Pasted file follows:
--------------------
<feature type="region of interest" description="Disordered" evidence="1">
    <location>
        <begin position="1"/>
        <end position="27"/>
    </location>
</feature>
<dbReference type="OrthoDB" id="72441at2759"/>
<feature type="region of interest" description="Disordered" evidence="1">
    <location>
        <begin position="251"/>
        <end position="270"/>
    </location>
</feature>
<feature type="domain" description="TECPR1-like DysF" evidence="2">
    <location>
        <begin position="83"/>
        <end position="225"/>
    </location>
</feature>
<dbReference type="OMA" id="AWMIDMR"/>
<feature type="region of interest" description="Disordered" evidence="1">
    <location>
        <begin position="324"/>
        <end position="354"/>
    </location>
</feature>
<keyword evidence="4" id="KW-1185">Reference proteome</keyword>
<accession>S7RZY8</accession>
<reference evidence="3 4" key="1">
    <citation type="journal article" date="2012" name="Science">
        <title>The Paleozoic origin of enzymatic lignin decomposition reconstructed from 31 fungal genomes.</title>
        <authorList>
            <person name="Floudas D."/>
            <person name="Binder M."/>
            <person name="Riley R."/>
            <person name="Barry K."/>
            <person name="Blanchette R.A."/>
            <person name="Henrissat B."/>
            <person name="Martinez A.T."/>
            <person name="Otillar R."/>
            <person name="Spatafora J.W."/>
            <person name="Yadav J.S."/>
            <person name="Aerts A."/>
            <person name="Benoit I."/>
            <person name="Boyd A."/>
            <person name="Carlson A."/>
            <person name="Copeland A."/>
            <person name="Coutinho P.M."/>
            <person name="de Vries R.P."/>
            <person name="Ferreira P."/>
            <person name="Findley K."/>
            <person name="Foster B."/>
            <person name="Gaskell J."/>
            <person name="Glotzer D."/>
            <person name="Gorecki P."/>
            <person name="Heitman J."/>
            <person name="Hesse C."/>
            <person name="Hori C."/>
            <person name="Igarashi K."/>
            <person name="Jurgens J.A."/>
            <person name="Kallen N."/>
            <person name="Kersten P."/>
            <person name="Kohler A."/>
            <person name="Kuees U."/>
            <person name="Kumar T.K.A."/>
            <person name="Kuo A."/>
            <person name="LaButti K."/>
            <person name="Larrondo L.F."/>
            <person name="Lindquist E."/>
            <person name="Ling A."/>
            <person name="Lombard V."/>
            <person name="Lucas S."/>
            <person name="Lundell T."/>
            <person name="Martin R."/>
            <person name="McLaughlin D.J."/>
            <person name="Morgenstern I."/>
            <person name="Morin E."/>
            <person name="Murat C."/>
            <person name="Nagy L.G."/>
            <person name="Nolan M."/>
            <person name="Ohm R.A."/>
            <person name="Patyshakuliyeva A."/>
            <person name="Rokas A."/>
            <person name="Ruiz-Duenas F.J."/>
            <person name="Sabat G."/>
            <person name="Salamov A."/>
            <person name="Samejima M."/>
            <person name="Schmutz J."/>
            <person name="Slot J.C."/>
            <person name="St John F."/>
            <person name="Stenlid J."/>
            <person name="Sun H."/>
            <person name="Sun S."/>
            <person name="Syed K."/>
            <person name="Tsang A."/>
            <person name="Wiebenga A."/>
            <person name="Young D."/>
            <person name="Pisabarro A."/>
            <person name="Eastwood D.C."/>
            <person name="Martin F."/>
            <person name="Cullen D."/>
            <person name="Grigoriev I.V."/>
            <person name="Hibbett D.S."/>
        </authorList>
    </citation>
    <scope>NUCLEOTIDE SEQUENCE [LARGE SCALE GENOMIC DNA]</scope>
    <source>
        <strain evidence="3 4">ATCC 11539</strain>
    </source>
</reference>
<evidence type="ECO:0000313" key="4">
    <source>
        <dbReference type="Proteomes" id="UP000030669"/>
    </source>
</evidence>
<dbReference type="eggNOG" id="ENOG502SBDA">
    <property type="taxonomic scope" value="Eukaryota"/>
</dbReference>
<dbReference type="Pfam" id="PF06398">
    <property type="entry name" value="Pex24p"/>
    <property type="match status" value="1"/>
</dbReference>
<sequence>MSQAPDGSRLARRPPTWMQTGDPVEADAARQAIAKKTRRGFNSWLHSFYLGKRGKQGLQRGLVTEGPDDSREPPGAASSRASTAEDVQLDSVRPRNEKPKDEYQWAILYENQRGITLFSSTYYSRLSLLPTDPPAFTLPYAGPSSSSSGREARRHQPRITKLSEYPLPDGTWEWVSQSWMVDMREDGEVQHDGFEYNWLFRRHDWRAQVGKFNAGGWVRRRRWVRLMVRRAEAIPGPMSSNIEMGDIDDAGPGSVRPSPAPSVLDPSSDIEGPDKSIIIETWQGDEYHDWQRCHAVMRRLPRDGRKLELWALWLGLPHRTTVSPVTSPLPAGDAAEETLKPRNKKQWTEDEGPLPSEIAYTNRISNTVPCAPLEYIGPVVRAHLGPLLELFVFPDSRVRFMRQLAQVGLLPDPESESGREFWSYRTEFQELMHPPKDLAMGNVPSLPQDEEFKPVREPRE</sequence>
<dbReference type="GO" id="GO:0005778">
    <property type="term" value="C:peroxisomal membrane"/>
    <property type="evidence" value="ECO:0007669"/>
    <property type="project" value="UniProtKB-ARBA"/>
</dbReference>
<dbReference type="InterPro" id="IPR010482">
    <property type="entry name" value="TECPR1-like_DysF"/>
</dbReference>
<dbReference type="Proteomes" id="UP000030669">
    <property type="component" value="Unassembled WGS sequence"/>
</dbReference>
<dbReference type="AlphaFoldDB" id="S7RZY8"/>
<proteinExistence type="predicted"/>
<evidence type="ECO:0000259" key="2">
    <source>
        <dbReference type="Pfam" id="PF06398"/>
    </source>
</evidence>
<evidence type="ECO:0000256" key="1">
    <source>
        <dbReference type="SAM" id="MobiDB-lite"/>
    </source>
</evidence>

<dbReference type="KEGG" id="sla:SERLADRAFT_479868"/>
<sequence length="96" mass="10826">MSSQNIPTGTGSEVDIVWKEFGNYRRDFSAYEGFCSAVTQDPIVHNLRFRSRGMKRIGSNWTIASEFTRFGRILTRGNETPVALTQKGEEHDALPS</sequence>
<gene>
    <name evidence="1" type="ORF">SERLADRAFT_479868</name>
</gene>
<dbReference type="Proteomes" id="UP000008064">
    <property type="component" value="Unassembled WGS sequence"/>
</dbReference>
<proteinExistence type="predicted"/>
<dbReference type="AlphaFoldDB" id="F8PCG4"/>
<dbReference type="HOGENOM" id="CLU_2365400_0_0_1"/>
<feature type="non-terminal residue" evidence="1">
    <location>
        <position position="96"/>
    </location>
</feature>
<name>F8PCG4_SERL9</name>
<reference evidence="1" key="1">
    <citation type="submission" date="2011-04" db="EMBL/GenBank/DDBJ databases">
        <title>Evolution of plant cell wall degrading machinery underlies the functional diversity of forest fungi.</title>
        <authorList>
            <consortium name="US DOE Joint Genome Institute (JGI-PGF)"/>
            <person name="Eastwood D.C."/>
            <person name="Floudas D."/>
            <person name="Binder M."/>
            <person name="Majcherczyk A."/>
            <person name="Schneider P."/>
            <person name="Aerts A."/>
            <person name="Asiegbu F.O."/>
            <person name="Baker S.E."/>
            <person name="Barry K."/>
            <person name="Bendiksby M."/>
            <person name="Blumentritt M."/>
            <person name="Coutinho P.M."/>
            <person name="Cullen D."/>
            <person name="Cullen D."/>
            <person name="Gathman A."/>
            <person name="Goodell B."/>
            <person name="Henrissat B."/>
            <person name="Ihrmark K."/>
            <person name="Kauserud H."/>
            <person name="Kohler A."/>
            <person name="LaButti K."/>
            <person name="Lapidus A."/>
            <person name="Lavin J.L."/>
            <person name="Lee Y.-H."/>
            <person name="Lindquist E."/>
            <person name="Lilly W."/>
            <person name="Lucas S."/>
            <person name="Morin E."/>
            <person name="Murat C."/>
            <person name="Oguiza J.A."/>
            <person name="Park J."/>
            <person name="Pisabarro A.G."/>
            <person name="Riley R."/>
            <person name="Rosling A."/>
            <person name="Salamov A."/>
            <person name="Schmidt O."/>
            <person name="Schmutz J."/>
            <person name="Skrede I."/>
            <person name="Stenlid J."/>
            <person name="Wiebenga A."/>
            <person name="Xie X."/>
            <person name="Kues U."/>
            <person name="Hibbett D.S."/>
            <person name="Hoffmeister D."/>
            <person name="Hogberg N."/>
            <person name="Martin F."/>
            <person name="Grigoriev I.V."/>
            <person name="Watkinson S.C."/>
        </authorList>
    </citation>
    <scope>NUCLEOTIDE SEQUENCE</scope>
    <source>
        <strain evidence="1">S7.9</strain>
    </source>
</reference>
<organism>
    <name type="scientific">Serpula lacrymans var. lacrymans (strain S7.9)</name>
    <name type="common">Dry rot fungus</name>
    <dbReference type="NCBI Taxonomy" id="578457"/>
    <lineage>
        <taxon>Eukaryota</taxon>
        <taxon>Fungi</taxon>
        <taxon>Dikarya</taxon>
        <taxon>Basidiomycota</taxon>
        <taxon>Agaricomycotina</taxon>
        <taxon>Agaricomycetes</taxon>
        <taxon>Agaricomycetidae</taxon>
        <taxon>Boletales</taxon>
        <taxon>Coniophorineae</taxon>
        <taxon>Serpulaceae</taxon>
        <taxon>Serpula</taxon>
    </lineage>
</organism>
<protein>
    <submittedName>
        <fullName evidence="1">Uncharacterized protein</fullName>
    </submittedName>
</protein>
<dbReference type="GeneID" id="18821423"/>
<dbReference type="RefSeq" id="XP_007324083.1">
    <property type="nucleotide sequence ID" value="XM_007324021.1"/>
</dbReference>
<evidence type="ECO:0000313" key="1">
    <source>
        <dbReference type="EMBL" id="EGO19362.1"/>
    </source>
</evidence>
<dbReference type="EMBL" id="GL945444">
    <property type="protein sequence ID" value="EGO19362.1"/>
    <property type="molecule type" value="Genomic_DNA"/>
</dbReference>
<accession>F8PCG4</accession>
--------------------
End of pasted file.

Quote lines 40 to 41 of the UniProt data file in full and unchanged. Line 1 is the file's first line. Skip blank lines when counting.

            <person name="Otillar R."/>
            <person name="Spatafora J.W."/>